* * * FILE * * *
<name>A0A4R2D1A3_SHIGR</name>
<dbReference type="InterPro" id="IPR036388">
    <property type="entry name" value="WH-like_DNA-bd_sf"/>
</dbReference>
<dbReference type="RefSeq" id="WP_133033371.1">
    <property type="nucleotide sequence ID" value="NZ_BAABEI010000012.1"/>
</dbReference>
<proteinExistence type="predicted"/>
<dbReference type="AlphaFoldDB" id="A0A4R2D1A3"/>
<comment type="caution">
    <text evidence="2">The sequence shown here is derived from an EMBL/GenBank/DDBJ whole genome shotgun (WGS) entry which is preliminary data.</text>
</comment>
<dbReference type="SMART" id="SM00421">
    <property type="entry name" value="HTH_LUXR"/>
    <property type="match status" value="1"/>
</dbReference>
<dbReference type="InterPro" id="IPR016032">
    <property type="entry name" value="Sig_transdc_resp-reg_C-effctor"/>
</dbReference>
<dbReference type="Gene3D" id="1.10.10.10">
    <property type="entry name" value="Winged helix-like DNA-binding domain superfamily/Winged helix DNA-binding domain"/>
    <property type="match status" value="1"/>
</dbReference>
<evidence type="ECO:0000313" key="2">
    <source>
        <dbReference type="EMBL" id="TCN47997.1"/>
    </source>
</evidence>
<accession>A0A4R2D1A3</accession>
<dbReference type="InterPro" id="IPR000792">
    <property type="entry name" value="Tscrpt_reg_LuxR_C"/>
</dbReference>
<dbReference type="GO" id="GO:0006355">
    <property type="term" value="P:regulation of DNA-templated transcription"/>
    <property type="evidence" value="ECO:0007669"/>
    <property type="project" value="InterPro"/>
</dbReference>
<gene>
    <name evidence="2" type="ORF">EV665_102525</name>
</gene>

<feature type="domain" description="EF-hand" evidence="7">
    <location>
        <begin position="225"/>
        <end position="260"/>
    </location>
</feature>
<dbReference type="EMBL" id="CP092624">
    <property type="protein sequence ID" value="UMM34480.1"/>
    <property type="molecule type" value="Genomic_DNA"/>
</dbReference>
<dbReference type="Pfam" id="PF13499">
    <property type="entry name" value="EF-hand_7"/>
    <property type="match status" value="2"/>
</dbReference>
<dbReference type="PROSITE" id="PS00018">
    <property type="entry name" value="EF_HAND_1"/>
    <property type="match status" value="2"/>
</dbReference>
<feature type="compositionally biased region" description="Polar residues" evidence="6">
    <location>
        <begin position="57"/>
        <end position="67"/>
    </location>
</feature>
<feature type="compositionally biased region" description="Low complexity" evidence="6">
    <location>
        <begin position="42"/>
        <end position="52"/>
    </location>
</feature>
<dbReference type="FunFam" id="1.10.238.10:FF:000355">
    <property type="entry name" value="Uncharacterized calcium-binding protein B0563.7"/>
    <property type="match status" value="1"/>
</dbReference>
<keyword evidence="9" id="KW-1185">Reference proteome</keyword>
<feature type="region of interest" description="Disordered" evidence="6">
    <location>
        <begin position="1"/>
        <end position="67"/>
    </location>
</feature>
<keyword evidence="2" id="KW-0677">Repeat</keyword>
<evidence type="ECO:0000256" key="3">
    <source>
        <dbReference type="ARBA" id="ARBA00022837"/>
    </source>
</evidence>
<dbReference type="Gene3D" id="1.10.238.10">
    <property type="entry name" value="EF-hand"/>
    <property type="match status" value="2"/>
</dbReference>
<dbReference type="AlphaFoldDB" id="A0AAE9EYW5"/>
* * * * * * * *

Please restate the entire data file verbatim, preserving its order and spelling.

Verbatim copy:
<name>A0A4R2D1A3_SHIGR</name>
<dbReference type="InterPro" id="IPR036388">
    <property type="entry name" value="WH-like_DNA-bd_sf"/>
</dbReference>
<dbReference type="RefSeq" id="WP_133033371.1">
    <property type="nucleotide sequence ID" value="NZ_BAABEI010000012.1"/>
</dbReference>
<proteinExistence type="predicted"/>
<dbReference type="AlphaFoldDB" id="A0A4R2D1A3"/>
<comment type="caution">
    <text evidence="2">The sequence shown here is derived from an EMBL/GenBank/DDBJ whole genome shotgun (WGS) entry which is preliminary data.</text>
</comment>
<dbReference type="SMART" id="SM00421">
    <property type="entry name" value="HTH_LUXR"/>
    <property type="match status" value="1"/>
</dbReference>
<dbReference type="InterPro" id="IPR016032">
    <property type="entry name" value="Sig_transdc_resp-reg_C-effctor"/>
</dbReference>
<dbReference type="Gene3D" id="1.10.10.10">
    <property type="entry name" value="Winged helix-like DNA-binding domain superfamily/Winged helix DNA-binding domain"/>
    <property type="match status" value="1"/>
</dbReference>
<evidence type="ECO:0000313" key="2">
    <source>
        <dbReference type="EMBL" id="TCN47997.1"/>
    </source>
</evidence>
<accession>A0A4R2D1A3</accession>
<dbReference type="InterPro" id="IPR000792">
    <property type="entry name" value="Tscrpt_reg_LuxR_C"/>
</dbReference>
<dbReference type="GO" id="GO:0006355">
    <property type="term" value="P:regulation of DNA-templated transcription"/>
    <property type="evidence" value="ECO:0007669"/>
    <property type="project" value="InterPro"/>
</dbReference>
<gene>
    <name evidence="2" type="ORF">EV665_102525</name>
</gene>

<feature type="domain" description="EF-hand" evidence="7">
    <location>
        <begin position="225"/>
        <end position="260"/>
    </location>
</feature>
<dbReference type="EMBL" id="CP092624">
    <property type="protein sequence ID" value="UMM34480.1"/>
    <property type="molecule type" value="Genomic_DNA"/>
</dbReference>
<dbReference type="Pfam" id="PF13499">
    <property type="entry name" value="EF-hand_7"/>
    <property type="match status" value="2"/>
</dbReference>
<dbReference type="PROSITE" id="PS00018">
    <property type="entry name" value="EF_HAND_1"/>
    <property type="match status" value="2"/>
</dbReference>
<feature type="compositionally biased region" description="Polar residues" evidence="6">
    <location>
        <begin position="57"/>
        <end position="67"/>
    </location>
</feature>
<feature type="compositionally biased region" description="Low complexity" evidence="6">
    <location>
        <begin position="42"/>
        <end position="52"/>
    </location>
</feature>
<dbReference type="FunFam" id="1.10.238.10:FF:000355">
    <property type="entry name" value="Uncharacterized calcium-binding protein B0563.7"/>
    <property type="match status" value="1"/>
</dbReference>
<keyword evidence="9" id="KW-1185">Reference proteome</keyword>
<feature type="region of interest" description="Disordered" evidence="6">
    <location>
        <begin position="1"/>
        <end position="67"/>
    </location>
</feature>
<keyword evidence="2" id="KW-0677">Repeat</keyword>
<evidence type="ECO:0000256" key="3">
    <source>
        <dbReference type="ARBA" id="ARBA00022837"/>
    </source>
</evidence>
<dbReference type="Gene3D" id="1.10.238.10">
    <property type="entry name" value="EF-hand"/>
    <property type="match status" value="2"/>
</dbReference>
<dbReference type="AlphaFoldDB" id="A0AAE9EYW5"/>